The First Emancipator: The Forgotten Story of Robert Carter, the Founding Father Who Freed His Slaves

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Random House Publishing Group, 26. apr. 2005 - 336 strani
Robert Carter III, the grandson of Tidewater legend Robert “King” Carter, was born into the highest circles of Virginia’s Colonial aristocracy. He was neighbor and kin to the Washingtons and Lees and a friend and peer to Thomas Jefferson and George Mason. But on September 5, 1791, Carter severed his ties with this glamorous elite at the stroke of a pen. In a document he called his Deed of Gift, Carter declared his intent to set free nearly five hundred slaves in the largest single act of liberation in the history of American slavery before the Emancipation Proclamation.

How did Carter succeed in the very action that George Washington and Thomas Jefferson claimed they fervently desired but were powerless to effect? And why has his name all but vanished from the annals of American history? In this haunting, brilliantly original work, Andrew Levy traces the confluence of circumstance, conviction, war, and passion that led to Carter’s extraordinary act.

At the dawn of the Revolutionary War, Carter was one of the wealthiest men in America, the owner of tens of thousands of acres of land, factories, ironworks–and hundreds of slaves. But incrementally, almost unconsciously, Carter grew to feel that what he possessed was not truly his. In an era of empty Anglican piety, Carter experienced a feverish religious visionthat impelled him to help build a church where blacks and whites were equals.

In an age of publicly sanctioned sadism against blacks, he defied convention and extended new protections and privileges to his slaves. As the war ended and his fortunes declined, Carter dedicated himself even more fiercely to liberty, clashing repeatedly with his neighbors, his friends, government officials, and, most poignantly, his own family.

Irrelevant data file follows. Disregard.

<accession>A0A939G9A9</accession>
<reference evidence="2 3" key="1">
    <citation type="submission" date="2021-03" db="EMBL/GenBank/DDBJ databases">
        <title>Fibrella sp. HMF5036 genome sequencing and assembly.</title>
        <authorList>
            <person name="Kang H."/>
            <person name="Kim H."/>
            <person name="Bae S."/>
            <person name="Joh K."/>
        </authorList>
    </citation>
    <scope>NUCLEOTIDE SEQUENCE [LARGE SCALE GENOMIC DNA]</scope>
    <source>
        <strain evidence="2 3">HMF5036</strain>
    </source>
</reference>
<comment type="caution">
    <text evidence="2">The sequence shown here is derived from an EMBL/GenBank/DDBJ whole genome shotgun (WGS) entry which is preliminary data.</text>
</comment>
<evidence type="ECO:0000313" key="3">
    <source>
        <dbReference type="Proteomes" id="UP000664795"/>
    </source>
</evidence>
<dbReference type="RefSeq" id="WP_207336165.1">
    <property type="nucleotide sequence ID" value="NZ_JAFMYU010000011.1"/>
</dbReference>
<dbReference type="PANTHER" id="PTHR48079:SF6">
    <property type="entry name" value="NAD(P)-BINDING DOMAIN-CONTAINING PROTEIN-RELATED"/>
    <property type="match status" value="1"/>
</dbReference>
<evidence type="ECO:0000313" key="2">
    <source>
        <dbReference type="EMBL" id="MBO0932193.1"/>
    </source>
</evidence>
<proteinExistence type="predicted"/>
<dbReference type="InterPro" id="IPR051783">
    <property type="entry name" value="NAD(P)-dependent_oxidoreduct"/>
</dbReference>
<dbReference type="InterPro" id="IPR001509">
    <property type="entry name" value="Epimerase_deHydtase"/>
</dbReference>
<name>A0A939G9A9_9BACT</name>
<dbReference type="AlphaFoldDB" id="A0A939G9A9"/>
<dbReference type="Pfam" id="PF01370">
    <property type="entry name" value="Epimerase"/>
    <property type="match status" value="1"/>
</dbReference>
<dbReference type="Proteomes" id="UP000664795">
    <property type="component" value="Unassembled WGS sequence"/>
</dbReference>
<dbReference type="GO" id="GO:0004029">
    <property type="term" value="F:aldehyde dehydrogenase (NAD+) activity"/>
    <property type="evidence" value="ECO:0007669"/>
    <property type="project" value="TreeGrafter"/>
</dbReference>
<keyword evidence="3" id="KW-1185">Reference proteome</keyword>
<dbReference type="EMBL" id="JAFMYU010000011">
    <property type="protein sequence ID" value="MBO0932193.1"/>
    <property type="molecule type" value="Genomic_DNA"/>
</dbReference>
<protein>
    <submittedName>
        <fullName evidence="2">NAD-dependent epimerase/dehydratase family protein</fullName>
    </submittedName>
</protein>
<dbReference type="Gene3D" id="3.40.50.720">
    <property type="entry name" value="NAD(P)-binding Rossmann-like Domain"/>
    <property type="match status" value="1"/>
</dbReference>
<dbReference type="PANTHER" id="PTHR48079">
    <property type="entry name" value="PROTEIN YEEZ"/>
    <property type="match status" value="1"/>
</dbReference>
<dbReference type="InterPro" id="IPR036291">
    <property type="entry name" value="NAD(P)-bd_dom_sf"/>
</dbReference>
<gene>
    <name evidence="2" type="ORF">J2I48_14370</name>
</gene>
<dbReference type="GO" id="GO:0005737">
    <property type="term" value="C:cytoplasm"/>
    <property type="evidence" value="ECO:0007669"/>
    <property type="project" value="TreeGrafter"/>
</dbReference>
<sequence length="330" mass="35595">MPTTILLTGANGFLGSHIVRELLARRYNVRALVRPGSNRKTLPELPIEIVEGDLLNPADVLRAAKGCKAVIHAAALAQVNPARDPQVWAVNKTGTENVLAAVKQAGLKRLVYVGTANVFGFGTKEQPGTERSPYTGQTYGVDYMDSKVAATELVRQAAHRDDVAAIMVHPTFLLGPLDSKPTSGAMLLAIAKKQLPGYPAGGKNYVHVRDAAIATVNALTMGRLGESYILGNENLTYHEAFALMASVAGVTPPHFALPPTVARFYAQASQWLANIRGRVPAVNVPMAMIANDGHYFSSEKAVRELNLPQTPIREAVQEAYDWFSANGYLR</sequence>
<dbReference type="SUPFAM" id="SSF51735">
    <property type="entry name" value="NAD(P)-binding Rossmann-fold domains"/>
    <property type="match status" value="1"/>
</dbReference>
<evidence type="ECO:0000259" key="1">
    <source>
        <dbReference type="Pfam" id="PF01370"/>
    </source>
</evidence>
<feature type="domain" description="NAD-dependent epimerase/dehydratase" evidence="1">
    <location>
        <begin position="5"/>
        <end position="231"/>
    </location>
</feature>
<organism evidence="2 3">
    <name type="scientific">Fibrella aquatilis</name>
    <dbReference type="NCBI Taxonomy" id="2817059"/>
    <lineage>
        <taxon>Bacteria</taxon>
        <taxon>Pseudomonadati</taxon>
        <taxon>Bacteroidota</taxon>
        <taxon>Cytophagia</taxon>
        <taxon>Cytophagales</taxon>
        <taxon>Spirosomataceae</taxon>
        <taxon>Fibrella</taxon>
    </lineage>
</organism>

But Carter was not the only humane master, nor the sole partisan of freedom, in that freedom-loving age. Why did this troubled, spiritually torn man dare to do what far more visionary slave owners only dreamed of? In answering this question, Andrew Levy teases out the very texture of Carter’s life and soul–the unspoken passions that divided him from others of his class, and the religious conversion that enabled him to see his black slaves in a new light.

Drawing on years of painstaking research, written with grace and fire, The First Emancipator is a portrait of an unsung hero who has finally won his place in American history. It is an astonishing, challenging, and ultimately inspiring book.
 

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LibraryThing Review

Uporabnikova ocena  - HistReader - LibraryThing

In the past I have provided three-star ratings for other books simply based primarily on research; that is why I do so for The First Emancipator. There is no lack of information offered by Andrew Levy ... Celotno mnenje

The first emancipator: the forgotten story of Robert Carter, the founding father who freed his slaves

Uporabnikova ocena  - Not Available - Book Verdict

Levy (The Culture and Commerce of the American Short Story ) examines the unique life of Robert Carter III, one of the wealthiest men in 18th-century America, and his monumental "Deed of Gift." This ... Celotno mnenje

Vsebina

King of America 1728 1768
3
Dance or Die 168 1774
33
Heavenly Confusion 174 1778
65
Chapter 1v Inglorious Connexions 1778 1989
97
Deed of Gift 1789 1804
136
CONCLUSION Plans and Advice
174
Acknowledgments
197
Notes
215
Index
297
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Priljubljeni odlomki

Stran vii - In song and exhortation swelled one refrain — Liberty; in his tears and curses the God he implored had Freedom in his right hand. At last it came — suddenly, fearfully, like a dream. With one wild carnival of blood and passion came the message in his own plaintive cadences: Shout, O children! Shout, you're free! For God has bought your liberty!

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O avtorju (2005)

ANDREW LEVY was born in Mount Holly, New Jersey, in 1962. He received an M.A. from the Johns Hopkins Writing Seminars in 1986 and a Ph.D. in literature from the University of Pennsylvania in 1991. Levy has published essays in Harper’s, Dissent, and The American Scholar, book reviews in the Chicago Tribune and The Philadelphia Inquirer, and has written or co-edited several books on American literature and writing. He lives in Indianapolis with his wife, Siobhan, and their son, Aedan, and is currently Cooper Chair at Butler University.

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